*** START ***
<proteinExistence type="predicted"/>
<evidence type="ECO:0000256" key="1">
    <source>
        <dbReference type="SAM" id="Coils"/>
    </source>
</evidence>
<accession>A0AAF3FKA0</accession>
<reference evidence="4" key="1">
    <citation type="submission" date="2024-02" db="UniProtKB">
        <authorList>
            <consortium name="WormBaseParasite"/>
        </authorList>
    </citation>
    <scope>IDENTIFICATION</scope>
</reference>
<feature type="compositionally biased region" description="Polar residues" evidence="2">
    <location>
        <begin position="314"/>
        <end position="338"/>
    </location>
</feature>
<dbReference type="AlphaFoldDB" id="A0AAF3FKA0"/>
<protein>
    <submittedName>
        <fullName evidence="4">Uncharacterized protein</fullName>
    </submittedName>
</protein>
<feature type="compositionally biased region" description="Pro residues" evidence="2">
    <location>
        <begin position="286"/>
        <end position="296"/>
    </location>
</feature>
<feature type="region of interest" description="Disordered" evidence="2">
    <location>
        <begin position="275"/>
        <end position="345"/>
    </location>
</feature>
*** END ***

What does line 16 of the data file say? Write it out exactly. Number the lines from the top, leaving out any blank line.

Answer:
<feature type="compositionally biased region" description="Polar residues" evidence="2">